With apologies to René Magritte and
@paulhollins (who gave me the idea) I think it is useful to be reminded of the distinction between reality and pictures. We are currently investing certain pictures (not unlike the one below) with mystical properties which we believe grant privileged access to an 'objective reality'. This was Magritte's target when he painted his pipe: but for him it was a clever joke about mimesis and representation. For us, and for the pictures we now confuse with reality, the consequences are more serious: policies are made by looking at such pictures, people will get hurt, others will get rich and some will get elected.
Having said this, it is not quite the same joke as Magritte's, because the pictures of social networks can lead to actions whose consequences appear to be consistent with the logic of the picture. This is to say that a social network picture is a 'logical representation': one whose formal characteristics are isomorphic to lived experience. The question about the nature of a social network picture is a question about the relationship between reality and its logical representation. It is analogous to the relationship between geometry and the natural world.
Descartes saw geometry precisely in this way: that activity of the mind which connected with the body to produce relations which were isomorphic to transcendental reality. I think it is awareness of the connection to the transcendental which is missing in the contemporary obsession with social network graphs. We have forgotten about our bodies and we have forgotten about what we cannot know.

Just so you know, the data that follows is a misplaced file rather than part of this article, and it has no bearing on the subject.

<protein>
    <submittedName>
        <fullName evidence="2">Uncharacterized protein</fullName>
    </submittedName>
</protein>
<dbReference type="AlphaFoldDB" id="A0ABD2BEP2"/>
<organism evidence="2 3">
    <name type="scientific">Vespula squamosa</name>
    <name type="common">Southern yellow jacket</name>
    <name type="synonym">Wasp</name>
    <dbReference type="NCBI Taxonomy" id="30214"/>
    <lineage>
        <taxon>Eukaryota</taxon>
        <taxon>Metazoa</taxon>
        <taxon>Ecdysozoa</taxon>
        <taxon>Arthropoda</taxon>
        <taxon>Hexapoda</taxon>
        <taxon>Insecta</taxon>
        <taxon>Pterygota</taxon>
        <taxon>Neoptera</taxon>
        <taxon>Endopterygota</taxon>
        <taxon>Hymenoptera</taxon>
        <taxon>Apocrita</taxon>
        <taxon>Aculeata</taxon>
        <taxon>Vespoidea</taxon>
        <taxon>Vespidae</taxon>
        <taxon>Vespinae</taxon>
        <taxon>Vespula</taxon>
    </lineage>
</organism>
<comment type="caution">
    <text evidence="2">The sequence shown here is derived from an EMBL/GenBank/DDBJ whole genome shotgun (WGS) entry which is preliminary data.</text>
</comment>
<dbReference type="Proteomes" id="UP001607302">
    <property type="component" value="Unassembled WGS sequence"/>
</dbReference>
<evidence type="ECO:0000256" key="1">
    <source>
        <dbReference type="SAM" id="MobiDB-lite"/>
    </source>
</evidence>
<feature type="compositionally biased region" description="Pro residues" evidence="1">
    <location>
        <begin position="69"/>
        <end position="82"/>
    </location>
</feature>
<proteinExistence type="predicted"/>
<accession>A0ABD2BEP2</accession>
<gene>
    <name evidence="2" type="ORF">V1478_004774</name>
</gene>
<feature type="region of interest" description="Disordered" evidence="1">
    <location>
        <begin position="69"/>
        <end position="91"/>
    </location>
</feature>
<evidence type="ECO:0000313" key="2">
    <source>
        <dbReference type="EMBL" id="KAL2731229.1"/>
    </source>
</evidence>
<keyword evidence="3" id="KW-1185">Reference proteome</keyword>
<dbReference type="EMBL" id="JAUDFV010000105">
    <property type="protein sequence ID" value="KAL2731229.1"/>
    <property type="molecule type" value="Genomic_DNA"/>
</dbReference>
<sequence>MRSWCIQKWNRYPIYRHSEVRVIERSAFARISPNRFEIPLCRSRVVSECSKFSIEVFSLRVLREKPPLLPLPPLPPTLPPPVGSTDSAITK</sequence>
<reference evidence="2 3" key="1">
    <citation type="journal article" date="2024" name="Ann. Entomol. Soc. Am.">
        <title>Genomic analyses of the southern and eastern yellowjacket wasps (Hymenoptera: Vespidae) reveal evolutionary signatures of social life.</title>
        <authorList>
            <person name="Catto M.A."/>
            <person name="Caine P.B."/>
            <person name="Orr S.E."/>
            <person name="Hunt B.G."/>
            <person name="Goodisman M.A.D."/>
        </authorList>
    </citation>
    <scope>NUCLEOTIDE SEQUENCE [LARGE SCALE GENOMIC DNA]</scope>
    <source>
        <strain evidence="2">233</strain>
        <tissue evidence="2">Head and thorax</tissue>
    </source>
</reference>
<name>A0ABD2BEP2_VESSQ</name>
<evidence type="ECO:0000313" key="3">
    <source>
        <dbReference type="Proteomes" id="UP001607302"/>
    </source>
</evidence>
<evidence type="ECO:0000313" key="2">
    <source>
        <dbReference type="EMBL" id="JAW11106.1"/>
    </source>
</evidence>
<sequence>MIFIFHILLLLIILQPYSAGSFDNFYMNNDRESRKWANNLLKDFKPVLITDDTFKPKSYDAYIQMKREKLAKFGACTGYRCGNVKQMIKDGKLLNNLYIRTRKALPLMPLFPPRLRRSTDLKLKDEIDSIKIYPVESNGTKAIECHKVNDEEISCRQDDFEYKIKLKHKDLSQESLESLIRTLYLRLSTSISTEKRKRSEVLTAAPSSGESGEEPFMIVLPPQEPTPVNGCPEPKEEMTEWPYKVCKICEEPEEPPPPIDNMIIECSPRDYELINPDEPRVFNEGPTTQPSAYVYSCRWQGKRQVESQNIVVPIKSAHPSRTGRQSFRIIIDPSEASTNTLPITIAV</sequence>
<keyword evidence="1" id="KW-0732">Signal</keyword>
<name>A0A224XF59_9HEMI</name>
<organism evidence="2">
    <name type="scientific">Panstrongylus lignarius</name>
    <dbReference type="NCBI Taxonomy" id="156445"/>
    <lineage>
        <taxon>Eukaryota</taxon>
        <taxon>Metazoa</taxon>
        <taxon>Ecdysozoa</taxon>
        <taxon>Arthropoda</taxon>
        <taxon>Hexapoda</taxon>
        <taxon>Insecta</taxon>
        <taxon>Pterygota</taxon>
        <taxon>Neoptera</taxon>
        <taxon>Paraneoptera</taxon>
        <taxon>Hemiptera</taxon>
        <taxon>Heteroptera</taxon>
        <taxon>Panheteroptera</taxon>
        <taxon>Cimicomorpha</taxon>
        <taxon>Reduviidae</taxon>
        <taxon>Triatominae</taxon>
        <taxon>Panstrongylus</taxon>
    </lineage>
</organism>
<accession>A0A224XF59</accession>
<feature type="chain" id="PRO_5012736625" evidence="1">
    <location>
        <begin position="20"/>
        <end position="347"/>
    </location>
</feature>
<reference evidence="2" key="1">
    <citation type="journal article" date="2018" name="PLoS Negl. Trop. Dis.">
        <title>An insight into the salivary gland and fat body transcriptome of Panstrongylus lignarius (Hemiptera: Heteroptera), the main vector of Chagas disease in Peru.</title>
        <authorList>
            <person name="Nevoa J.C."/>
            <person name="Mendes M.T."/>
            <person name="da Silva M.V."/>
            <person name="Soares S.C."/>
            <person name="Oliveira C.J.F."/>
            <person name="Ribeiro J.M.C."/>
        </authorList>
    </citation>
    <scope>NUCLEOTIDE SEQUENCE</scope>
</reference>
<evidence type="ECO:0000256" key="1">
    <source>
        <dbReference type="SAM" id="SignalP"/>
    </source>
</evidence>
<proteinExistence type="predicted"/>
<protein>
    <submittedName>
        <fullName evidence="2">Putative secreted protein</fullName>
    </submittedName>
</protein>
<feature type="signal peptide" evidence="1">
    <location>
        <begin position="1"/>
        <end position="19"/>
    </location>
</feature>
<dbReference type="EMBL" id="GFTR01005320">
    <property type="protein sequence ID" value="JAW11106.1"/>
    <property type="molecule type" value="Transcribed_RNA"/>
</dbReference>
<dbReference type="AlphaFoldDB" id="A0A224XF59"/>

The connection between the transcendent and measurement is beautifully expressed by Blake's "The Ancient of Days". I would suggest that instead of measuring the heavens, Blake's Urizen (the bearded man) is now measuring pictorial depictions of reality. That's what the social network analysts are doing. The irony of this is that Urizen represents rational man. Instead of rational man encountering the heavens and constraining them with his compass, he now encounters the artefacts of his own technological making, similarly and vainly trying to constrain them too. We appear to have gone up a level of recursion!
But geometry and its relation to the transcendental haven't gone away. When we look at a picture - particularly a picture of labelled nodes and arcs - we are examining a logical structure and piecing together its inherent logic. In so doing, we re-encounter something fundamental about the relation between logic and the natural world, and in this case about the relation between geometry and the natural world. Geometry is literally "earth-measurement": that means it is precisely at the point of encounter between reason and experience. Whatever reason can bring to bear on the geometer's constructions, experience and the body moves in harmony with it. Geometry, fundamentally, is an art of harmony. Is it so fanciful to suppose that the earliest geometers (and the ones whose work most closely resembles our social network analysts) were the astrologers for whom the 'music of the spheres' played such an important role as they examined the starry heavens?
When we take those social network geometries and we apply the logical reasoning of formal techniques like category theory, we may be able to uncover something of the territory of our experience of those graphs and pretty pictures. At a time when we are so confused about the import of the miraculous and enchanting pretty pictures that our technology presents to us, revealing the deeper logic behind those pictures as the logic of our experience might be extremely valuable.